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Brokedown Palace

Life in prison

By Roy Rodenstein

staff writer

Directed by Jonathan Kaplan

Written by Adam Fields, David Arata

With Claire Danes, Kate Beckinsale, Bill Pullman, Jacqueline Kim, Lou Diamond Phillips, Daniel LaPaine

What price innocence? This is the question posed by Brokedown Palace, a slight story of slackers who land behind bars in the most unlikely of places. Alice Marano (Claire Danes) and Darlene Davis (Kate Beckinsale) are best friends for life. They’ve only made it out of high school, but that “for life” part will be severely tested, in several senses, before the movie is over.

Bored by summer doldrums and summer jobs, Alice and Darlene tell their parents they’re going to visit Hawaii -- but instead set off to Thailand, lured by stories of good times for cheap. On a tour that makes Thailand look like just another village from a Disney theme park, they partake of quirky local traditions. Things only go downhill when Alice -- of the two, the known troublemaker -- invites Darlene to sneak into a glamorous hotel to swim and put drinks on random rooms’ tabs. Caught in a lie, their tab is covered by a suave Australian named Nick Parks, who takes them dancing and asks them to join him in Hong Kong. Things unravel at the airport, where a swat team finds drugs in Alice’s backpack, and soon a judge gives both girls 33-year prison terms.

In these opening minutes, the most entertaining scene occurs when Darlene finds a roach in their cheap hotel room. Sadly, the rest of the movie hardly improves on that. Indeed, Brokedown Palace serves as a study in muddled, ineffectual drama. For starters, a voiceover by Alice provides the film’s set-up in the form of a tape being listened to by Yankee Hank (Bill Pullman), the lawyer the girls are trying to recruit. Poor Pullman can only nod goofily at the droning, off-topic ramblings on the tape, which are really meant for the viewers in the theater. Similarly, two characters in Brokedown Palace, the women’s prison, appear to have been created solely to advance the plot more quickly. There is also the token unfriendly prisoner who loves to cause trouble for the two girls -- and for no one else.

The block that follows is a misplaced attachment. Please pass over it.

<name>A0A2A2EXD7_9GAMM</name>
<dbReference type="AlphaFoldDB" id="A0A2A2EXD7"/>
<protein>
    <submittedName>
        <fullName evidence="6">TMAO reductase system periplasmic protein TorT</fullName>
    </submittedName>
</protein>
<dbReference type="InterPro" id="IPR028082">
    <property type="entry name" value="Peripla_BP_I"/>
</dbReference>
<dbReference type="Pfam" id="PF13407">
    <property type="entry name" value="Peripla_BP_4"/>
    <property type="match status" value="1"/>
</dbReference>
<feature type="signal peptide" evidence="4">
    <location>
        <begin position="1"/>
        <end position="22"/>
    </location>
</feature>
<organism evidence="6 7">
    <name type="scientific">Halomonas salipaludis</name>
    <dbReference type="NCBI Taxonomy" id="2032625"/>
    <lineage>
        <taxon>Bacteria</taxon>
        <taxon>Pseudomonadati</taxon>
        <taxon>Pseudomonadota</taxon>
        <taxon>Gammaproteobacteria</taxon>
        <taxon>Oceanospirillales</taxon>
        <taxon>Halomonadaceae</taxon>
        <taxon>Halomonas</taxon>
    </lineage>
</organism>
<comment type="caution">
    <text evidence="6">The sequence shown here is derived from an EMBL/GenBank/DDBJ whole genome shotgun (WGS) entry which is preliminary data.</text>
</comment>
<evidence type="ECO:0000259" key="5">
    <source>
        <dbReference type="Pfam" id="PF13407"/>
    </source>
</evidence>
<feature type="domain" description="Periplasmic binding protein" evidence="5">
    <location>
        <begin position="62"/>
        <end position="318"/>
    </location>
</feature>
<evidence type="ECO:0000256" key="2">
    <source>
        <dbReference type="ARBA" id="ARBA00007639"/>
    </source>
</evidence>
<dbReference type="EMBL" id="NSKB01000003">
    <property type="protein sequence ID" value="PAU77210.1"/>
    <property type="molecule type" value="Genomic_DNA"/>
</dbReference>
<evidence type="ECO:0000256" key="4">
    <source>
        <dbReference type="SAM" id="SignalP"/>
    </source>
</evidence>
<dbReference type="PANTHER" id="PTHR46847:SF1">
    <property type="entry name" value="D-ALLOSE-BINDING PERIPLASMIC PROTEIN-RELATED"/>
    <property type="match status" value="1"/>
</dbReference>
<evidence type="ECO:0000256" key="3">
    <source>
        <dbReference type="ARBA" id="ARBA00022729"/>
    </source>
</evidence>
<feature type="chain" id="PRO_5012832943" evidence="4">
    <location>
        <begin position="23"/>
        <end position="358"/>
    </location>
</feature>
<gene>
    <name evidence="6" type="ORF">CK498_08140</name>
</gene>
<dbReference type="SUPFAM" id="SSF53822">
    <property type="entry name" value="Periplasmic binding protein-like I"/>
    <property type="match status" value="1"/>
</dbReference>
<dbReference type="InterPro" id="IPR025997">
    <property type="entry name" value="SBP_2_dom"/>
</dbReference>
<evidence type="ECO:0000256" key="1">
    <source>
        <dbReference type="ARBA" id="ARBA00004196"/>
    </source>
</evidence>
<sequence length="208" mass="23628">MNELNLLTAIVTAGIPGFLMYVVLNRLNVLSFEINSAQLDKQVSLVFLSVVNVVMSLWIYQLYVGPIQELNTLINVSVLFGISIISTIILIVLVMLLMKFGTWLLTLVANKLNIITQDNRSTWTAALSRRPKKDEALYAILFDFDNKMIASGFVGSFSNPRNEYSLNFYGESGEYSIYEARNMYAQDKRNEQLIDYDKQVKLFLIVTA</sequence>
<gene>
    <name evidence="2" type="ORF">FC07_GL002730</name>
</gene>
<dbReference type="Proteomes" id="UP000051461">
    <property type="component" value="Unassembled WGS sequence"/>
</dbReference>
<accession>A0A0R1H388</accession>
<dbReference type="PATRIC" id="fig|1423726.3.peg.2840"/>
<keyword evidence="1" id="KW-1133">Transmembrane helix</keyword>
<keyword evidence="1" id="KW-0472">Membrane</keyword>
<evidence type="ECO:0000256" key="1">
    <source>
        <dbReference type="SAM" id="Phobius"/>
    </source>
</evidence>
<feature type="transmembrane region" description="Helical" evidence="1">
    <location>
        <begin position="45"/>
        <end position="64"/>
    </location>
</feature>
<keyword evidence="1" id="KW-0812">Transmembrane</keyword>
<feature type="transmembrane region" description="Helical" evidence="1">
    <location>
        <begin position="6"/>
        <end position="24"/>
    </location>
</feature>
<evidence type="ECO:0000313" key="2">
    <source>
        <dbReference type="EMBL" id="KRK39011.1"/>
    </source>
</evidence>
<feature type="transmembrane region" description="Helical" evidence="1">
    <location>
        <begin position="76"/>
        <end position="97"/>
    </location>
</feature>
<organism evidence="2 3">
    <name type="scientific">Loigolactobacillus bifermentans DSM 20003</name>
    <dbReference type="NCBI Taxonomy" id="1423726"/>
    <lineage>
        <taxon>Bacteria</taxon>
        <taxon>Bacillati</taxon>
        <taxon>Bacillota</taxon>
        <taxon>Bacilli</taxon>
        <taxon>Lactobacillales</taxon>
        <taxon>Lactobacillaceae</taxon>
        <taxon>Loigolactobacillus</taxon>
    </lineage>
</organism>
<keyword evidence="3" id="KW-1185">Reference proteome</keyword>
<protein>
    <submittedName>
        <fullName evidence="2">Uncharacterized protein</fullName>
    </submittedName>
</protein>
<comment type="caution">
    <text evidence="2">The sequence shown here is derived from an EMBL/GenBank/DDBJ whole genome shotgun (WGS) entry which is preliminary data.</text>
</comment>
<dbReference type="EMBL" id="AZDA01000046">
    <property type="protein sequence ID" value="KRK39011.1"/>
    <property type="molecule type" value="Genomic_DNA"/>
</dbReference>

The simplistic melodrama doesn’t end there. Alice keeps an irrelevant fact from Hank, but he gets angry about it. Then Darlene finds out and gets literally sick from rage, while Alice waits several days -- until the director decides that was enough time for the fight-between-best-friends sequence -- to tell Darlene she misunderstood. Another cute trick is how the girls suddenly can speak Thai -- but the scenes of cultural acclimation, potentially very interesting, are not shown at all, and nothing whatsoever comes of their newfound abilities.

Narrative is just one of the film’s many problematic areas. The trial scenes are full of plot holes, such as the fact that nobody even thinks of calling the primary eyewitness to corroborate a part of the girls’ story. In jail, Darlene writes to US representatives asking for help, but her parents, who are in the US, don’t think to try contacting those representatives.

The dialogue is no better, with marvelous lines such as “What’s up with her?!” used repeatedly. When a potential informant refuses to answer Hank’s question, Hank uses the brilliant technique of asking the question again, and this time the informant answers. Just as ridiculous are the film’s late attempts at setting up a morality play.

At least the cast saves the picture, right? Sad to say, they don’t help. Beckinsale, so perfectly cast in The Last Days of Disco, is bland and shockingly forgettable. Danes, who clearly can switch great acting on at will, can’t stop flipping the switch at the wrong times. On the plus side, Pullman is solidly enjoyable as the charming lawyer Yankee Hank Greene, who, while speaking to the girls’ parents on the phone, scribbles a figure for how much he can extort -- and knocks it down repeatedly as he realizes they can only afford chump change. Jacqueline Kim as Yoon, Hank’s Thai wife, is refreshing in the movie’s only fully convincing performance.

As deplorable as Brokedown Palace is, its Asian setting makes for handsome, intriguing scenery. In addition, there is a single highly poignant scene in which friends from the States visit the girls and, yelling across the moat that separates them, tell how bored they are in college and at the mall. With characterization off on a vacation of its own, though, it’s impossible to care for long. If the film has any points to make, it appears to be a vague criticism of the slackerdom of youth. Director Kaplan (The Accused) could have painted a stirring portrait, but instead has made one which is merely slackerish, thus suffering from the very malaise it addresses.